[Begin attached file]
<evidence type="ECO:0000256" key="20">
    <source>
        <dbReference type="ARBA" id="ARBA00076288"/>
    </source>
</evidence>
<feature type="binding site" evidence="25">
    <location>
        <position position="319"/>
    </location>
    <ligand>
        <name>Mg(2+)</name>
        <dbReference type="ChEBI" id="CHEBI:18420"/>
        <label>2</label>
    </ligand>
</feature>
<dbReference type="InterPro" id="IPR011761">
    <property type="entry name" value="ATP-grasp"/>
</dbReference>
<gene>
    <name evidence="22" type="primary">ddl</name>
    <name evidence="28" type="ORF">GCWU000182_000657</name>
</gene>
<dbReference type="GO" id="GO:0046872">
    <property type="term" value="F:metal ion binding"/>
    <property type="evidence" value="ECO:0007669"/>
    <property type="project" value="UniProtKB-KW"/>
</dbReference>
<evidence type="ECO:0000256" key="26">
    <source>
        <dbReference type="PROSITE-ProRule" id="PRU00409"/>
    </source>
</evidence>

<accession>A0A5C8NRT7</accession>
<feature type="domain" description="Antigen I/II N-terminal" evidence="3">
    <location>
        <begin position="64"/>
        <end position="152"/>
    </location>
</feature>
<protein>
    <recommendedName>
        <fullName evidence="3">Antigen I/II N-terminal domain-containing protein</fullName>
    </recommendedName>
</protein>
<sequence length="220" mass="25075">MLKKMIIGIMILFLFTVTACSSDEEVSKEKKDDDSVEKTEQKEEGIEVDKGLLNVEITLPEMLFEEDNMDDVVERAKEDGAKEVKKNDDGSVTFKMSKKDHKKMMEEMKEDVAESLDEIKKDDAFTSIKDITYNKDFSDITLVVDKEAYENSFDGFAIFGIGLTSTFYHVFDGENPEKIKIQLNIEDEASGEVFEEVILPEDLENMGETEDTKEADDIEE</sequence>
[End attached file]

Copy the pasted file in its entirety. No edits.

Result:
<evidence type="ECO:0000256" key="20">
    <source>
        <dbReference type="ARBA" id="ARBA00076288"/>
    </source>
</evidence>
<feature type="binding site" evidence="25">
    <location>
        <position position="319"/>
    </location>
    <ligand>
        <name>Mg(2+)</name>
        <dbReference type="ChEBI" id="CHEBI:18420"/>
        <label>2</label>
    </ligand>
</feature>
<dbReference type="InterPro" id="IPR011761">
    <property type="entry name" value="ATP-grasp"/>
</dbReference>
<gene>
    <name evidence="22" type="primary">ddl</name>
    <name evidence="28" type="ORF">GCWU000182_000657</name>
</gene>
<dbReference type="GO" id="GO:0046872">
    <property type="term" value="F:metal ion binding"/>
    <property type="evidence" value="ECO:0007669"/>
    <property type="project" value="UniProtKB-KW"/>
</dbReference>
<evidence type="ECO:0000256" key="26">
    <source>
        <dbReference type="PROSITE-ProRule" id="PRU00409"/>
    </source>
</evidence>

<accession>A0A5C8NRT7</accession>
<feature type="domain" description="Antigen I/II N-terminal" evidence="3">
    <location>
        <begin position="64"/>
        <end position="152"/>
    </location>
</feature>
<protein>
    <recommendedName>
        <fullName evidence="3">Antigen I/II N-terminal domain-containing protein</fullName>
    </recommendedName>
</protein>
<sequence length="220" mass="25075">MLKKMIIGIMILFLFTVTACSSDEEVSKEKKDDDSVEKTEQKEEGIEVDKGLLNVEITLPEMLFEEDNMDDVVERAKEDGAKEVKKNDDGSVTFKMSKKDHKKMMEEMKEDVAESLDEIKKDDAFTSIKDITYNKDFSDITLVVDKEAYENSFDGFAIFGIGLTSTFYHVFDGENPEKIKIQLNIEDEASGEVFEEVILPEDLENMGETEDTKEADDIEE</sequence>